officials have begun to explore how to get the largest return from
investments of the sale proceeds from Porter Memorial Hospital.
While the state
gives local governments many options to invest money from the sale of a
facility, Doug Long and Jerimi Ullom of Indianapolis consultant Hall Render
Killian Heath & Lyman suggest placing a portion of the roughly $159 million
sale proceeds into a charitable endowment fund of the county’s own. It could
also put the money into an endowment already established by a community
foundation or a hybrid of the two options.
During a joint
meeting on Wednesday of the County Council and Board of Commissioners, Long
said that the county could establish its own charitable nonprofit community
foundation, which would give it control over the investment income earned. A
board of directors for the foundation would have to be formed, however,
comprised of county officials or appointments.
nonprofit status would also need to be determined by the IRS, which Long
said could take six to 12 months. But the county could start investing
immediately, he added.
Income paid to the
county could go to fund items in its General Fund, currently in shortfall.
According to Treasurer Mike Bucko, the county is making just close to $1
million a year in interest from current bonds but Ullom said that an
endowment would have higher yields of about 5 percent interest. “That is the
key to this entire transaction because that’s what you’re trying to
What drew the most
reaction from officials was the issue of oversight given to the foundation’s
board of directors, because once the funds are transferred into the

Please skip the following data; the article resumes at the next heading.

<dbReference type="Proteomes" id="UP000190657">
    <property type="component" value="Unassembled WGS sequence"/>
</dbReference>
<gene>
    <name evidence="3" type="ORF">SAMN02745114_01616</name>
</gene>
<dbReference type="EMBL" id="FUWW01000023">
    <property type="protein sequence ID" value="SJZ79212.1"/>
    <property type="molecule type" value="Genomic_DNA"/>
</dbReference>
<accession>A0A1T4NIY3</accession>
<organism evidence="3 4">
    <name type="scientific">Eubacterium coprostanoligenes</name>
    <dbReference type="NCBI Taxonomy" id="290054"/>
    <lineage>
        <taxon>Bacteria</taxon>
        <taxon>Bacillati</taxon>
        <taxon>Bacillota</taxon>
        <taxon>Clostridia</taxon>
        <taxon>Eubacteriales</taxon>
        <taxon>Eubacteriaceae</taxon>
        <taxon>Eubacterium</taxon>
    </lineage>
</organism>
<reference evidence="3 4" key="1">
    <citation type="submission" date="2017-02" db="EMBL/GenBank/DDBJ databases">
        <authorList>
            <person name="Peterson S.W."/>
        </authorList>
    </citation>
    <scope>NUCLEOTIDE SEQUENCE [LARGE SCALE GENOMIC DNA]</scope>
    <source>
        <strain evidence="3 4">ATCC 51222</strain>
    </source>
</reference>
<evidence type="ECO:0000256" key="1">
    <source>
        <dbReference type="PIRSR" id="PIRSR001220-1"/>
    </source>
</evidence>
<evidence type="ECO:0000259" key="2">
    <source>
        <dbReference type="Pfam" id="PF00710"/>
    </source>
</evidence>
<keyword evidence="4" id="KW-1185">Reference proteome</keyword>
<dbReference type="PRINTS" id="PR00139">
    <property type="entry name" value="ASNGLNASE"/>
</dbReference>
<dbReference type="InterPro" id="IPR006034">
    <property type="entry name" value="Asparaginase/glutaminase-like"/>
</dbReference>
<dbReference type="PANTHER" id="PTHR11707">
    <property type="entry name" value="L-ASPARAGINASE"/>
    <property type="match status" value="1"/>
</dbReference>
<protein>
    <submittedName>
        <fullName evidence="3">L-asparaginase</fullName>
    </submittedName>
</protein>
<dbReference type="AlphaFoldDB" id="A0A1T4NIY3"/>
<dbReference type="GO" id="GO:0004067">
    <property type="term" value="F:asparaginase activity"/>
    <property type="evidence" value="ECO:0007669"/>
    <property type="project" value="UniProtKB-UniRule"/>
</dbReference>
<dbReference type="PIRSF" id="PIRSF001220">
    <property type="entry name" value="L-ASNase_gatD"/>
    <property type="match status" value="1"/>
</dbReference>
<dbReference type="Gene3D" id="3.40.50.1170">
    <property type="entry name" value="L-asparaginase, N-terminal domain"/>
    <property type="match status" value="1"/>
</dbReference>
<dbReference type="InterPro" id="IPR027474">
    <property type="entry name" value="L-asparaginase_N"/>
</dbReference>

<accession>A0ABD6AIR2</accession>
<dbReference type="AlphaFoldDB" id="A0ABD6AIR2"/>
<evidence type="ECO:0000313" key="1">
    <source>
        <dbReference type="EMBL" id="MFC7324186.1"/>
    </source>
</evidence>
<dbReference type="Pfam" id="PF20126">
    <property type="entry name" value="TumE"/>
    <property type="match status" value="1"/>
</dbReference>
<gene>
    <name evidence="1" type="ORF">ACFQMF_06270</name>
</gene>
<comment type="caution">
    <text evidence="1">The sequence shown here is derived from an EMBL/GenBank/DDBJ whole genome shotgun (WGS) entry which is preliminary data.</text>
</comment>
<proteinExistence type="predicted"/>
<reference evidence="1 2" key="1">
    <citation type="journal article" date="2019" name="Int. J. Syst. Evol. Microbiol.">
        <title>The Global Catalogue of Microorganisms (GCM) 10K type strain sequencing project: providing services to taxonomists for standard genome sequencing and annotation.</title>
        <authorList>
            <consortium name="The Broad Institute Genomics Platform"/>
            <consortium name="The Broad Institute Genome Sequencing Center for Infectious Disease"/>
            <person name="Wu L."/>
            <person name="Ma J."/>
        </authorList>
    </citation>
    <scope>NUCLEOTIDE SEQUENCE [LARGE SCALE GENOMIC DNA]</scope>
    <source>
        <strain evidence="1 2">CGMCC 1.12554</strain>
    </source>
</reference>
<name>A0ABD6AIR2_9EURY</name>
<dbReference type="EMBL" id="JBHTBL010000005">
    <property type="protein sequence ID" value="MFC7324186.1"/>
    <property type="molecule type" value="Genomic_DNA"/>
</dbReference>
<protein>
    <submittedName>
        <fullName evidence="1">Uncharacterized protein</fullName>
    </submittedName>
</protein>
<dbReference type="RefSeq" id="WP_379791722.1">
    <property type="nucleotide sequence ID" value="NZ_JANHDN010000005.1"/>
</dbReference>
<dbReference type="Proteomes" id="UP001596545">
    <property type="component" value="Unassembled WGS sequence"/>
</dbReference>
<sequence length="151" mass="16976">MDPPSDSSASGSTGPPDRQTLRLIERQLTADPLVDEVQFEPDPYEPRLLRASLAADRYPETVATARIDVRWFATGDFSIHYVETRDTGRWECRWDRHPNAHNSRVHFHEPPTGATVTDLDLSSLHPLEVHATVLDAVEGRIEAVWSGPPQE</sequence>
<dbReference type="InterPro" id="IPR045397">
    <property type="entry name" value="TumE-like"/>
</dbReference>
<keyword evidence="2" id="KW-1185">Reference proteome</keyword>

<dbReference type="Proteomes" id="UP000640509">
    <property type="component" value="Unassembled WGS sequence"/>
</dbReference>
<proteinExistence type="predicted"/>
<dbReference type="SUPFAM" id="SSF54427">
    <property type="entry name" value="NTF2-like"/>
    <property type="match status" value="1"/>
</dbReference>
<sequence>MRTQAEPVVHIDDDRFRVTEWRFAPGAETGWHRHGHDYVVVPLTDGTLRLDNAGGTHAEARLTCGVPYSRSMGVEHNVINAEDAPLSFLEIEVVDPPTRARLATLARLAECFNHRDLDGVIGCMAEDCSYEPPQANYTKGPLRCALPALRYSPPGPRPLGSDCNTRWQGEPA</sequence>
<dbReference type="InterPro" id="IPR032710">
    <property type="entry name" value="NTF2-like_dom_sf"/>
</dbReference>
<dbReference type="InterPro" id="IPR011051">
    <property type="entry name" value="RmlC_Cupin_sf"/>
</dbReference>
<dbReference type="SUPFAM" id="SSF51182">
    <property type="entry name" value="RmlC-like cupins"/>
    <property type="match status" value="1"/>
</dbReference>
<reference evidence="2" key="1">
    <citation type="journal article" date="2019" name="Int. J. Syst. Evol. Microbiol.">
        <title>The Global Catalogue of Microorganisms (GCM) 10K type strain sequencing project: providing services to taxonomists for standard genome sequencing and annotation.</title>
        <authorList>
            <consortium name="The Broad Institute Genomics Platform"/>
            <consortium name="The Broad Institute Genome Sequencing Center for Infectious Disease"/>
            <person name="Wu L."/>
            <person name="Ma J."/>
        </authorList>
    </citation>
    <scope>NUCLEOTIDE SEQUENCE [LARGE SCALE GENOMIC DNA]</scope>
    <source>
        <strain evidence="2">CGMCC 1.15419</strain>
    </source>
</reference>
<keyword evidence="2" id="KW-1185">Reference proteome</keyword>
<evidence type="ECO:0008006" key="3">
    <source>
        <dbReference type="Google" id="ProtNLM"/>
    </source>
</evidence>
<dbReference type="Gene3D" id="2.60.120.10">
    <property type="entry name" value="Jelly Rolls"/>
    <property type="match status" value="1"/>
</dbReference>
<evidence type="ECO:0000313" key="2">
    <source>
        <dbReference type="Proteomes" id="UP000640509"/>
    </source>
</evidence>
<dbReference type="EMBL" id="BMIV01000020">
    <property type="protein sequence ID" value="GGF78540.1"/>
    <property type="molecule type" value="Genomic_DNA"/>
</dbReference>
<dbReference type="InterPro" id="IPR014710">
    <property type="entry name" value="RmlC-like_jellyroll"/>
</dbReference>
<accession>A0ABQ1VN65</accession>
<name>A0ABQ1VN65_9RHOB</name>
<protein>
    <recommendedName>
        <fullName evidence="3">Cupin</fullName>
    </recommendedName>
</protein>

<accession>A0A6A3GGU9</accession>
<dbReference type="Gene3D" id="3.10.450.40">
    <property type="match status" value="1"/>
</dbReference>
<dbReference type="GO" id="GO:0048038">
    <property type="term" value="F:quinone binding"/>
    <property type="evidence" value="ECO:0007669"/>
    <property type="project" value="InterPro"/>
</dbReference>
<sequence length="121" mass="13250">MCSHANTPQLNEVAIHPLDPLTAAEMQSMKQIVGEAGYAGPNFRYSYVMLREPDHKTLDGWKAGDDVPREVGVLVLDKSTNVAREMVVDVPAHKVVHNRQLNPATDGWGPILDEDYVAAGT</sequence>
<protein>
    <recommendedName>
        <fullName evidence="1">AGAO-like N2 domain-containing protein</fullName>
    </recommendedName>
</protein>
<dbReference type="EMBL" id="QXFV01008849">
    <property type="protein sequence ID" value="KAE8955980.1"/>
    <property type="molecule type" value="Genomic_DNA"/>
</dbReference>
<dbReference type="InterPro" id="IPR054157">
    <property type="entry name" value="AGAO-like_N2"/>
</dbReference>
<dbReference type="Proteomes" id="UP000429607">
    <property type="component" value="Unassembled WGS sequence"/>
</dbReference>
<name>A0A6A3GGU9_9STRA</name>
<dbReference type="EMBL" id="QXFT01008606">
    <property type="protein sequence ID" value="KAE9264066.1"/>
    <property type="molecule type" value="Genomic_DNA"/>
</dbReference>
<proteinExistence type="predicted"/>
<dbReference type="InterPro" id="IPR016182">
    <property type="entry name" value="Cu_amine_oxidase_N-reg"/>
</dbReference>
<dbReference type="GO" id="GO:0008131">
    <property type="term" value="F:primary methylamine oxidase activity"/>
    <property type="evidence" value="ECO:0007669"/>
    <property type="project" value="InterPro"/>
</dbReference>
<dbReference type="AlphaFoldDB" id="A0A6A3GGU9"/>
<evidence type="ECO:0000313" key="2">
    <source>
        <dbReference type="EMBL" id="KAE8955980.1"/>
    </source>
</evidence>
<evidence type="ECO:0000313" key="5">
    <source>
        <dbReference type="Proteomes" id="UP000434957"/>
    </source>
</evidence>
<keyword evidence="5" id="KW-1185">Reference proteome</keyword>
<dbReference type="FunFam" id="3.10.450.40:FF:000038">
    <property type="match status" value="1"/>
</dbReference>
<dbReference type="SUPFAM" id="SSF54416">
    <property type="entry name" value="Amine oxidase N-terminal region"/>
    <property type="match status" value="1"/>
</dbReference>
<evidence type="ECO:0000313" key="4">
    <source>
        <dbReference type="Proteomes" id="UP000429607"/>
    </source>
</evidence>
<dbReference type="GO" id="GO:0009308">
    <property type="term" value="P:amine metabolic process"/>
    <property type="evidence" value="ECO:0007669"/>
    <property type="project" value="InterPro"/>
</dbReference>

nonprofit’s endowment, they would no longer be considered public funds, Long
President John Evans, R-North, said that the county’s “been sitting on these
funds for seven years” and has frequently heard that the sale proceeds
should be treated as public funds to work for the public’s betterment.
Long said that in
order to invest and grow the endowment, the funds cannot be considered
“public.” It’s also an open question, he added, whether meetings of the
endowment’s board of directors would be subject to the state’s Open Door
law. An opinion on that issue could be made by the Indiana Attorney General.
Council member Jim
Biggs, R-1st, asked Long and Ullom if the money would be irrevocably out of
reach once placed into a foundation. They replied that the money could be
returned on the condition that the community foundation violates any
condition of the endowment agreement or loses its status as a public
Council Member Bob
Poparad, D-at large, asked whether the county could get the money back if it
needed to, while Member Jim Polarek, R-4th, asked whether a major natural
disaster would justify its retrieval.
and Ullom answered that control of the money would all depend on the
agreement crafted by the council in the endowment agreement resolution. “The
difference is governance,” Long said.
If the council were
to make appointments, Biggs said, it would be accountable to those people.
He said the council would have to be confident in appointees’ character.
endowment, the county could also use the sale principal to bond for economic
development projects or to get the Indiana legislature to allow for equity
Dan Whitten, D-at large, said he would like to hear what existing community
foundations have to offer. Even though there is already a Porter County
Community Foundation nonprofit organization, he said there could be another
that could yield a higher return on investment.
approved for Hall Render to issue a request for proposals (RFP) seeking
information from other community foundations. Those will be received in time
for the councils’ next regular meeting on April 22.
Vice-President Karen Conover, R-3rd, said the council and commissioners
“have a lot to digest” before they can make a decision. “I implore all of us
to be open-minded. We all have to agree what’s best for our investments, our
money and our citizens.”
Bucko said that
over $52 million in liquid assets are ready to be invested as of now. That
sum will reach $80 million by the end of April and $117 million by the end
of this year.
Whether more funds
will be invested this year will be up to the County Board of Finance, Evans